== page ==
See my earlier comments here:

    http://www.cyclingforums.com/t/488224/my-spoking-attempt-failed
     
  10. alfeng

    alfeng Well-Known Member

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    First, I want to say without equivocation that Sheldon Brown's untimely death was a great loss to the cycling community ...

    But, Sheldon Brown was wrong on more than one point ...

    And, I believe that whether he-and-others were-or-are wrong with regard to which spokes a wheel should be laced with is open to debate; so, I'm glad you chose the word "favor" because that leaves some eventual wiggle room ... for you.

    Now, I believe that YOU are confusing the "scientific method" with "science" -- the only "settled science" is the hollow declaration made by people like the Environmentalists (and/or, mouth pieces for the Democrats) who insist that "Global Warming" is real and that people who don't subscribe to that particular flavor of Koolaid are cretins-or-similar-knuckle-draggers.

    And, as far as engineering, well, YOU seem to have forgotten an example which I believe that you once cited -- that is, the Tacoma Narrows Bridge. THAT was certainly engineered using accepted formulas & beliefs. Certainly, with that example in mind, one may suppose that engineering can be suspect EVEN IF after the fact.

    • YOU once cited the suspension on your motorcycle -- THAT is, vertical motion -- when the discussion at that time was about lateral stiffness ....
    • Or, were-and-are you somehow suggesting that a rider wants a bike which isn't laterally stiff?
    • If so, then to translated from auto racing, wouldn't tall sidewall automobile racing tires be the norm rather than minimal sidewall tires?!?

    That is not to say that there ISn't a place for double-butted spokes -- however, IMO, double-butted spokes are the emperor's new clothes of cycling -- IMO, their primary benefit is to the weight weenie AND for the wheelbuilder.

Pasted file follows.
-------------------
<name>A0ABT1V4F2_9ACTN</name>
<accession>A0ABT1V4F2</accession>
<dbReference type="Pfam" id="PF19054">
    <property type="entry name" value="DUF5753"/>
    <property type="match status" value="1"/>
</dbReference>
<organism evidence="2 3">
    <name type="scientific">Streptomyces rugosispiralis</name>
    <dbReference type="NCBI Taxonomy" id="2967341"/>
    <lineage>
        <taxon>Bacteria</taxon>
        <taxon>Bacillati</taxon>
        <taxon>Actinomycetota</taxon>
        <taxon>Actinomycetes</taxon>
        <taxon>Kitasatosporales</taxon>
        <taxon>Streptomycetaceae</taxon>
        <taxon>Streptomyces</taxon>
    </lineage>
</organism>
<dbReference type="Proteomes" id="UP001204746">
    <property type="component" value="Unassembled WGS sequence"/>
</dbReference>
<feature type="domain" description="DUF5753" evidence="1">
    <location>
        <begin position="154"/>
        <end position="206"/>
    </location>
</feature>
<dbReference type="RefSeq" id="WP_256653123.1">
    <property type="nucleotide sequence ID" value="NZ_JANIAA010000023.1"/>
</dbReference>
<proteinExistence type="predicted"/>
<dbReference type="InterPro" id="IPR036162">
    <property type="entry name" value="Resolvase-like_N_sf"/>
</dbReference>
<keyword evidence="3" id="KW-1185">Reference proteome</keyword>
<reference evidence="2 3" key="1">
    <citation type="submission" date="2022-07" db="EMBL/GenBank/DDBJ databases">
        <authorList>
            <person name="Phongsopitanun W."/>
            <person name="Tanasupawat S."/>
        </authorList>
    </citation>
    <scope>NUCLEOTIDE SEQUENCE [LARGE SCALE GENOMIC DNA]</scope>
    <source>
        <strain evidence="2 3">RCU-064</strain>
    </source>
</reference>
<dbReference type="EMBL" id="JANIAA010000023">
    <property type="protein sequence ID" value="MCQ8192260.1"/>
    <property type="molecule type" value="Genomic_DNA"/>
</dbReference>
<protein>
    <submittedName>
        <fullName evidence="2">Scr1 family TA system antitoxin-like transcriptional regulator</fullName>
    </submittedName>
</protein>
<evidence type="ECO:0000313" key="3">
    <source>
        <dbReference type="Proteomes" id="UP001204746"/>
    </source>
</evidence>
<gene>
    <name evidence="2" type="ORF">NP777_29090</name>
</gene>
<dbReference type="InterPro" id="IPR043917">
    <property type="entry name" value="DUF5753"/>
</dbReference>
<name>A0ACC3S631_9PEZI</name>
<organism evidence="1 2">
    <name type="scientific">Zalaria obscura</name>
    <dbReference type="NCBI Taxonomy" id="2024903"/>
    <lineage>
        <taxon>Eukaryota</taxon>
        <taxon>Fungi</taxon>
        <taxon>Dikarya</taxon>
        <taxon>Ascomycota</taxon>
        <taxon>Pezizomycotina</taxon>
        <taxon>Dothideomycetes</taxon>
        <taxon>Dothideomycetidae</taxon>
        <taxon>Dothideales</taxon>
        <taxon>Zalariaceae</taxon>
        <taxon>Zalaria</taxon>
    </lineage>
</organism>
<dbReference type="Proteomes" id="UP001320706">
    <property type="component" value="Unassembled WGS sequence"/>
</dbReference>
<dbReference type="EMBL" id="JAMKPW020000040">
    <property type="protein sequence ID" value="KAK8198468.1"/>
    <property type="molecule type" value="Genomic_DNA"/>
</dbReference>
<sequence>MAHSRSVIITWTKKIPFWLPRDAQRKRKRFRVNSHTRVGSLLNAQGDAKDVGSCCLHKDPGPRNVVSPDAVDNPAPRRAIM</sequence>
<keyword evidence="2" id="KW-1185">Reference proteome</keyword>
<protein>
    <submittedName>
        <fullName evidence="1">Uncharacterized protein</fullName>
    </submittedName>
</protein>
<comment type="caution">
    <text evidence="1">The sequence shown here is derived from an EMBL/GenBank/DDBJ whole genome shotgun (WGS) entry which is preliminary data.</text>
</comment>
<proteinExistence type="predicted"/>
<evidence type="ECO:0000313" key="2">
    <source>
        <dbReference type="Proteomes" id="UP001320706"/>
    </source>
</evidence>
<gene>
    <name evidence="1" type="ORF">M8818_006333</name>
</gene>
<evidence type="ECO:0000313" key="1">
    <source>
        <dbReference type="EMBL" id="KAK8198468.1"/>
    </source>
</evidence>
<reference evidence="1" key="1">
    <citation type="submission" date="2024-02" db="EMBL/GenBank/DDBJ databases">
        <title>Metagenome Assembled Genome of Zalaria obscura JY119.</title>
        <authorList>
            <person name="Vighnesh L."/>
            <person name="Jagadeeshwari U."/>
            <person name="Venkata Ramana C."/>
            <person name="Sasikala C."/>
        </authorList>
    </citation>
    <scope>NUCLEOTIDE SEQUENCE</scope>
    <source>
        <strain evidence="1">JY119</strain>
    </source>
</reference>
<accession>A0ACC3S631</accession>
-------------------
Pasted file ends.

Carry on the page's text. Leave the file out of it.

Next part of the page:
In the former case, there is a reduced weight to the wheel ... but, why not use those even flexier Ti spokes, then?

    Of course, double-butted spokes cost more so the wheelbuilder can probably up-charge a greater premium for lacing than the actual cost differential ... after all, THAT would only be fair because s/he possibly does not keep double-butted spokes in his/her inventory.

    If, as you and others are correct that a double-butted spoke are "effectively more elastic" than a straight gauge spoke, then tell me why the stretching & "compression" isn't introducing premature fatigue. How many times can you stretch a rubber band?

    Most spokes apparently fail at the J-bend ... the reason can probably be attributed to the motion of the hub in relation to the rim which I would think would be exacerbated by the greater "elasticity" of the double-butted spoke.

    Maybe ...

    Maybe not.

    There's more, but the bottom line is that 'I' really don't care if a person prefers a laterally flexy wheel because they have bought into the myth of the double-butted spoke being better ...

    If 'I' were only cruising in the neighborhood and/or down-to-the-coffee-shop then I would want-or-favor the bling-factor which double-butted spokes provide ...

    But, since a portion of my riding involves moderately high speed descents, I would rather have wheels which are not laterally flexy.

    To each his-or-her own!
     
  11. alienator

    alienator Well-Known Member